Thomas Step

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20 May 2020

Creating Your Own Canary For An API

by Thomas

A while ago I was looking into using AWS Synthetics to create a canary to measure/track uptime of an API and make sure that I was one of the first people to notice if it was down. It is fairly easy to setup a canary and it worked as expected.

However, there were a few downfalls that I can see with Synthetics Canaries. The first, which will probably be resolved by AWS soon, is that there is no CloudFormation, SDK, or CDK support for this service yet. The second is the cost of canaries. As of me writing this, the cost of a single canary run is $0.0012 (at least in most of the United States’ regions). The canary that I ran triggered once every 5 minutes, which means 8760 times per month. That single canary would have cost me $10.512 per month. I am by no means trying to make people avoid using this service, but if cost is a main concern, I think that there is a much cheaper alternative that you can create fairly easily.

The solution that I am currently using is more or less just a dumbed down canary; it pings my API once every 5 minutes from a lambda function that is triggered by a CloudWatch Event Rule. Using the same 8760 runs per month, a CloudWatch Rule would cost $0.00876 per month (calculated using cost of $1.00 per million events) and a lambda would cost $0.02 per month not including Free Tier. Also take all of the pricing with a grain of salt; I am still learning all of the pricing for AWS and I have heard that it is never a completely straightforward calculation, but I am trying to reference AWS pricing pages. If the pricings that I have found are all correct, Synthetics would cost about 365 times more than this bootlegged canary using CloudWatch Events and a lambda function.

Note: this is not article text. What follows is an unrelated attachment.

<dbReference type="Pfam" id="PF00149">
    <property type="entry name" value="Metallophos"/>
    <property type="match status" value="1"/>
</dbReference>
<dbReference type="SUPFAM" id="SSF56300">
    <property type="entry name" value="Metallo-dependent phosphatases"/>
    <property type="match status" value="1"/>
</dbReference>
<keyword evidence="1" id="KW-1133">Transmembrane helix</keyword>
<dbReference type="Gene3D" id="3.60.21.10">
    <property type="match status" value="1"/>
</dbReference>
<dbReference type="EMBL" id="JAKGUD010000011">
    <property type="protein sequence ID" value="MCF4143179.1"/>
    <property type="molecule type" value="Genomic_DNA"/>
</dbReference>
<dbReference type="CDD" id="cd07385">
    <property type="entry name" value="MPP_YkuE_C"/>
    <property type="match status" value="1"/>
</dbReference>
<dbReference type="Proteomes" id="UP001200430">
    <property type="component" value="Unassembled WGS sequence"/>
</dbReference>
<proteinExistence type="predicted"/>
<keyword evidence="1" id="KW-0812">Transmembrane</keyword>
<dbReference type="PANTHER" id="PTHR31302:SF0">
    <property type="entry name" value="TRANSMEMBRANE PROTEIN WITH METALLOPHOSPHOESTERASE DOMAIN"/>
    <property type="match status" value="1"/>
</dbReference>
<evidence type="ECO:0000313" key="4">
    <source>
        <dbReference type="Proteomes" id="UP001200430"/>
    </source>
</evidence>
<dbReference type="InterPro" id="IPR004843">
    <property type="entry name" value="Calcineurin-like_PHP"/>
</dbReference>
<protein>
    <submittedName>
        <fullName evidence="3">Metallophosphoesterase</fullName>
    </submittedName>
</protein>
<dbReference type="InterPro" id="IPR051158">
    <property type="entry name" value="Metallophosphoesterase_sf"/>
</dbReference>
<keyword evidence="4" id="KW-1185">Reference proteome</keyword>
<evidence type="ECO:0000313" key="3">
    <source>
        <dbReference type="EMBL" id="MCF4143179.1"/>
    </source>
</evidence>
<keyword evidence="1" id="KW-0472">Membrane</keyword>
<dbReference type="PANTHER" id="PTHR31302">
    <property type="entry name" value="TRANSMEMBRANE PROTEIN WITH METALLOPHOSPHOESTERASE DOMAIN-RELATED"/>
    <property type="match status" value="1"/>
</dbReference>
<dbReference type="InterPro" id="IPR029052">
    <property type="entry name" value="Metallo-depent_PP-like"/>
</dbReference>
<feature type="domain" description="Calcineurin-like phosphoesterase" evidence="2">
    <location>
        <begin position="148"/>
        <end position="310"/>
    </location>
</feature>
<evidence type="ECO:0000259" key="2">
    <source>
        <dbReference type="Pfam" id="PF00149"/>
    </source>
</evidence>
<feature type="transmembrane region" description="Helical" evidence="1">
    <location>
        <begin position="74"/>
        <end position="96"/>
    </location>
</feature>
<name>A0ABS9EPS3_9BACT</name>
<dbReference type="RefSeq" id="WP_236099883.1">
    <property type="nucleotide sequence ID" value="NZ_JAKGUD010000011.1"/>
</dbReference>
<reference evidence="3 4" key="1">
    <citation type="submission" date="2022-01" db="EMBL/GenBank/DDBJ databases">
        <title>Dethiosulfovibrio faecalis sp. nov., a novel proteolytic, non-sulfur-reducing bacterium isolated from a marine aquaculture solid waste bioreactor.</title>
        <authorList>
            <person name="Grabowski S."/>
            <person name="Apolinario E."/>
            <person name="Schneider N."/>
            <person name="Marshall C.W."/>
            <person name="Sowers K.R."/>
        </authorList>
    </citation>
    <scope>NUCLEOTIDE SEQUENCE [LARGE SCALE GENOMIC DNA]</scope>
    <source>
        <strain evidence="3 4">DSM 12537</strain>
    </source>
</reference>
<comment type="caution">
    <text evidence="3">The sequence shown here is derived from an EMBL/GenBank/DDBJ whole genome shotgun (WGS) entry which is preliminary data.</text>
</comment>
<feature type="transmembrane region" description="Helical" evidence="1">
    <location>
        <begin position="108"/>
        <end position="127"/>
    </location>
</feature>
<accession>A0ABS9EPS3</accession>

I have put together a template that builds all of the infrastructure I just mentioned, which can be found here. The code that goes into the lambda is ultimately up to you, but I also wrote a small script that was meant to go with this template, which can be found here. The general idea is that the lambda should make a request to the API you want to monitor and then either log an error or success. I suggest using CloudWatch Insights or just the logs to monitor what is happening over time, and you can also set up CloudWatch Alarms for this. I have these logs going to a dashboard that graphs the uptime over time. Having all of this being built through templates also means that you can add, remove, or update this infrastructure through a pipeline. Until Synthetics becomes available as IaC and drops its pricing, this will probably be the alternative that I use.

tags: ops - aws